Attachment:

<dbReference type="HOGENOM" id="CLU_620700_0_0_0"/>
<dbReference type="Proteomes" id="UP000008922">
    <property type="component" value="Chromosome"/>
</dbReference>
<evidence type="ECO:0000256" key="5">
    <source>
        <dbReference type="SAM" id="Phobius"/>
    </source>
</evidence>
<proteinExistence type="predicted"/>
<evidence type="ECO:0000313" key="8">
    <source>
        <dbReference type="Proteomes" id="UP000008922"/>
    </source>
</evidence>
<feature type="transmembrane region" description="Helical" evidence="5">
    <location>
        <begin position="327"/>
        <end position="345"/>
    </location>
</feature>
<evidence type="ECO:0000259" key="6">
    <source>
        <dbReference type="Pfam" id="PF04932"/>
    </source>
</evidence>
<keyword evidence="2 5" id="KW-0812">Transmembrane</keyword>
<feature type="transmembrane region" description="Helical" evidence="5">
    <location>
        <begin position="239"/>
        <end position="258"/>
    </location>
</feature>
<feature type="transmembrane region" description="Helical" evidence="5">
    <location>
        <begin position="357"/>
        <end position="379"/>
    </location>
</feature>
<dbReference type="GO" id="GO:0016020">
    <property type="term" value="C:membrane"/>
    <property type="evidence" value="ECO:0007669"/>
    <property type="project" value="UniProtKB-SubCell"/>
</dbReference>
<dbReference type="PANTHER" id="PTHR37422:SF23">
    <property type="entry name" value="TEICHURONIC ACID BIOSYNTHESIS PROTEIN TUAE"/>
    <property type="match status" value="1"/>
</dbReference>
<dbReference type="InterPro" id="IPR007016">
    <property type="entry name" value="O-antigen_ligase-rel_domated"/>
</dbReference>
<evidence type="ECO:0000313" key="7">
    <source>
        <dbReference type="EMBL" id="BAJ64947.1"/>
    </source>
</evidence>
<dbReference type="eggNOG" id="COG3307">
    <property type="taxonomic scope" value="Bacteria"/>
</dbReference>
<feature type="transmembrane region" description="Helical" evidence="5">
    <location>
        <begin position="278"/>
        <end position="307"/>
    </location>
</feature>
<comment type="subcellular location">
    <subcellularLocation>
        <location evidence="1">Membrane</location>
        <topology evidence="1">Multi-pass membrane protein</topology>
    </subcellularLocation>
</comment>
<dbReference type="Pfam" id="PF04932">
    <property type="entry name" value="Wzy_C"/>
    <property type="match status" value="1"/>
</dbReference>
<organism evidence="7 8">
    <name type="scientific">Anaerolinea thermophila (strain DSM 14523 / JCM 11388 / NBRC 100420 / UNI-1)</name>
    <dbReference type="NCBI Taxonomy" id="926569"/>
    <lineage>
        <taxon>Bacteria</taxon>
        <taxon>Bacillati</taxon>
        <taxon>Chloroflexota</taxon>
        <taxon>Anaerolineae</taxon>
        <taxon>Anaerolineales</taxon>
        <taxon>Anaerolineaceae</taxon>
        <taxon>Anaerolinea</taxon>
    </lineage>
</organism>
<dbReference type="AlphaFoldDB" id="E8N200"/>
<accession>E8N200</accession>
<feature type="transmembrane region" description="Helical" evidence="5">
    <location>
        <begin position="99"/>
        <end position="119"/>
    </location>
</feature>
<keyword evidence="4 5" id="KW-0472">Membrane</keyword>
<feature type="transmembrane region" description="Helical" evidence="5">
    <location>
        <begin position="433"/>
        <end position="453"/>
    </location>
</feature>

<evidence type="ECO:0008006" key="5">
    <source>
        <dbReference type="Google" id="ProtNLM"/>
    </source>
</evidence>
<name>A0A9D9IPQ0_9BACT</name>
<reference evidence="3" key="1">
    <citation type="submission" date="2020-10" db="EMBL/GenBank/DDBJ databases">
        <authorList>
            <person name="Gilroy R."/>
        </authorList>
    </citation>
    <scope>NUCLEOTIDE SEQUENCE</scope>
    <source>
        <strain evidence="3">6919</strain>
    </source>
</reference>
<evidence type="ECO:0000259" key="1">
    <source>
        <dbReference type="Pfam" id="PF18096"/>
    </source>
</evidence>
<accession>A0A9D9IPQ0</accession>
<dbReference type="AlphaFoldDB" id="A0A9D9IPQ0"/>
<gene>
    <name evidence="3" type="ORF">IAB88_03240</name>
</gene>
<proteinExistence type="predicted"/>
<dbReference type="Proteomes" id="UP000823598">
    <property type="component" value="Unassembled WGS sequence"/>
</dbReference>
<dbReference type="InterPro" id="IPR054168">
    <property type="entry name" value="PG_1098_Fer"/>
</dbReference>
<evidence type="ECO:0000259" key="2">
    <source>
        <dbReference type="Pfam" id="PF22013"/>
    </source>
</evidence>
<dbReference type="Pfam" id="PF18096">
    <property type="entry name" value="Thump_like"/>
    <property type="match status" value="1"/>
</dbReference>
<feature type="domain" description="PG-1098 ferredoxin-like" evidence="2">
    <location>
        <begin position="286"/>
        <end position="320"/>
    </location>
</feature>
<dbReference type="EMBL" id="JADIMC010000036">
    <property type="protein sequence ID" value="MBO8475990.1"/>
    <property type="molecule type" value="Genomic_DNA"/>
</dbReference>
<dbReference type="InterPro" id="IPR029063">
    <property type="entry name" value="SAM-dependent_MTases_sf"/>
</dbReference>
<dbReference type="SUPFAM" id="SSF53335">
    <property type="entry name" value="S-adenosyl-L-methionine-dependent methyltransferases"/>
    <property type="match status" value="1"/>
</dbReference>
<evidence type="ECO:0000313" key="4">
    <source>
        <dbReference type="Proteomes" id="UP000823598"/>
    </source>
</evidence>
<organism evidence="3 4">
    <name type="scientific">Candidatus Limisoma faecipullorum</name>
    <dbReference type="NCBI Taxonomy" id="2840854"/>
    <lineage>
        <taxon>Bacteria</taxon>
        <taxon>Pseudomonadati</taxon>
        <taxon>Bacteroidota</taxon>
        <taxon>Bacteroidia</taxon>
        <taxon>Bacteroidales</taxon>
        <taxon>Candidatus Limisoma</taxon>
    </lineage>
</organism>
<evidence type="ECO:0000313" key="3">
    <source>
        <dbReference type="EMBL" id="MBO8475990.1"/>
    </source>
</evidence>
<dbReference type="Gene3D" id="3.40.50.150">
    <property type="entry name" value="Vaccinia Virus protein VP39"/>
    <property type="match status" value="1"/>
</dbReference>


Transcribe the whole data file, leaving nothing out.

<dbReference type="HOGENOM" id="CLU_620700_0_0_0"/>
<dbReference type="Proteomes" id="UP000008922">
    <property type="component" value="Chromosome"/>
</dbReference>
<evidence type="ECO:0000256" key="5">
    <source>
        <dbReference type="SAM" id="Phobius"/>
    </source>
</evidence>
<proteinExistence type="predicted"/>
<evidence type="ECO:0000313" key="8">
    <source>
        <dbReference type="Proteomes" id="UP000008922"/>
    </source>
</evidence>
<feature type="transmembrane region" description="Helical" evidence="5">
    <location>
        <begin position="327"/>
        <end position="345"/>
    </location>
</feature>
<evidence type="ECO:0000259" key="6">
    <source>
        <dbReference type="Pfam" id="PF04932"/>
    </source>
</evidence>
<keyword evidence="2 5" id="KW-0812">Transmembrane</keyword>
<feature type="transmembrane region" description="Helical" evidence="5">
    <location>
        <begin position="239"/>
        <end position="258"/>
    </location>
</feature>
<feature type="transmembrane region" description="Helical" evidence="5">
    <location>
        <begin position="357"/>
        <end position="379"/>
    </location>
</feature>
<dbReference type="GO" id="GO:0016020">
    <property type="term" value="C:membrane"/>
    <property type="evidence" value="ECO:0007669"/>
    <property type="project" value="UniProtKB-SubCell"/>
</dbReference>
<dbReference type="PANTHER" id="PTHR37422:SF23">
    <property type="entry name" value="TEICHURONIC ACID BIOSYNTHESIS PROTEIN TUAE"/>
    <property type="match status" value="1"/>
</dbReference>
<dbReference type="InterPro" id="IPR007016">
    <property type="entry name" value="O-antigen_ligase-rel_domated"/>
</dbReference>
<evidence type="ECO:0000313" key="7">
    <source>
        <dbReference type="EMBL" id="BAJ64947.1"/>
    </source>
</evidence>
<dbReference type="eggNOG" id="COG3307">
    <property type="taxonomic scope" value="Bacteria"/>
</dbReference>
<feature type="transmembrane region" description="Helical" evidence="5">
    <location>
        <begin position="278"/>
        <end position="307"/>
    </location>
</feature>
<comment type="subcellular location">
    <subcellularLocation>
        <location evidence="1">Membrane</location>
        <topology evidence="1">Multi-pass membrane protein</topology>
    </subcellularLocation>
</comment>
<dbReference type="Pfam" id="PF04932">
    <property type="entry name" value="Wzy_C"/>
    <property type="match status" value="1"/>
</dbReference>
<organism evidence="7 8">
    <name type="scientific">Anaerolinea thermophila (strain DSM 14523 / JCM 11388 / NBRC 100420 / UNI-1)</name>
    <dbReference type="NCBI Taxonomy" id="926569"/>
    <lineage>
        <taxon>Bacteria</taxon>
        <taxon>Bacillati</taxon>
        <taxon>Chloroflexota</taxon>
        <taxon>Anaerolineae</taxon>
        <taxon>Anaerolineales</taxon>
        <taxon>Anaerolineaceae</taxon>
        <taxon>Anaerolinea</taxon>
    </lineage>
</organism>
<dbReference type="AlphaFoldDB" id="E8N200"/>
<accession>E8N200</accession>
<feature type="transmembrane region" description="Helical" evidence="5">
    <location>
        <begin position="99"/>
        <end position="119"/>
    </location>
</feature>
<keyword evidence="4 5" id="KW-0472">Membrane</keyword>
<feature type="transmembrane region" description="Helical" evidence="5">
    <location>
        <begin position="433"/>
        <end position="453"/>
    </location>
</feature>

<evidence type="ECO:0008006" key="5">
    <source>
        <dbReference type="Google" id="ProtNLM"/>
    </source>
</evidence>
<name>A0A9D9IPQ0_9BACT</name>
<reference evidence="3" key="1">
    <citation type="submission" date="2020-10" db="EMBL/GenBank/DDBJ databases">
        <authorList>
            <person name="Gilroy R."/>
        </authorList>
    </citation>
    <scope>NUCLEOTIDE SEQUENCE</scope>
    <source>
        <strain evidence="3">6919</strain>
    </source>
</reference>
<evidence type="ECO:0000259" key="1">
    <source>
        <dbReference type="Pfam" id="PF18096"/>
    </source>
</evidence>
<accession>A0A9D9IPQ0</accession>
<dbReference type="AlphaFoldDB" id="A0A9D9IPQ0"/>
<gene>
    <name evidence="3" type="ORF">IAB88_03240</name>
</gene>
<proteinExistence type="predicted"/>
<dbReference type="Proteomes" id="UP000823598">
    <property type="component" value="Unassembled WGS sequence"/>
</dbReference>
<dbReference type="InterPro" id="IPR054168">
    <property type="entry name" value="PG_1098_Fer"/>
</dbReference>
<evidence type="ECO:0000259" key="2">
    <source>
        <dbReference type="Pfam" id="PF22013"/>
    </source>
</evidence>
<dbReference type="Pfam" id="PF18096">
    <property type="entry name" value="Thump_like"/>
    <property type="match status" value="1"/>
</dbReference>
<feature type="domain" description="PG-1098 ferredoxin-like" evidence="2">
    <location>
        <begin position="286"/>
        <end position="320"/>
    </location>
</feature>
<dbReference type="EMBL" id="JADIMC010000036">
    <property type="protein sequence ID" value="MBO8475990.1"/>
    <property type="molecule type" value="Genomic_DNA"/>
</dbReference>
<dbReference type="InterPro" id="IPR029063">
    <property type="entry name" value="SAM-dependent_MTases_sf"/>
</dbReference>
<dbReference type="SUPFAM" id="SSF53335">
    <property type="entry name" value="S-adenosyl-L-methionine-dependent methyltransferases"/>
    <property type="match status" value="1"/>
</dbReference>
<evidence type="ECO:0000313" key="4">
    <source>
        <dbReference type="Proteomes" id="UP000823598"/>
    </source>
</evidence>
<organism evidence="3 4">
    <name type="scientific">Candidatus Limisoma faecipullorum</name>
    <dbReference type="NCBI Taxonomy" id="2840854"/>
    <lineage>
        <taxon>Bacteria</taxon>
        <taxon>Pseudomonadati</taxon>
        <taxon>Bacteroidota</taxon>
        <taxon>Bacteroidia</taxon>
        <taxon>Bacteroidales</taxon>
        <taxon>Candidatus Limisoma</taxon>
    </lineage>
</organism>
<evidence type="ECO:0000313" key="3">
    <source>
        <dbReference type="EMBL" id="MBO8475990.1"/>
    </source>
</evidence>
<dbReference type="Gene3D" id="3.40.50.150">
    <property type="entry name" value="Vaccinia Virus protein VP39"/>
    <property type="match status" value="1"/>
</dbReference>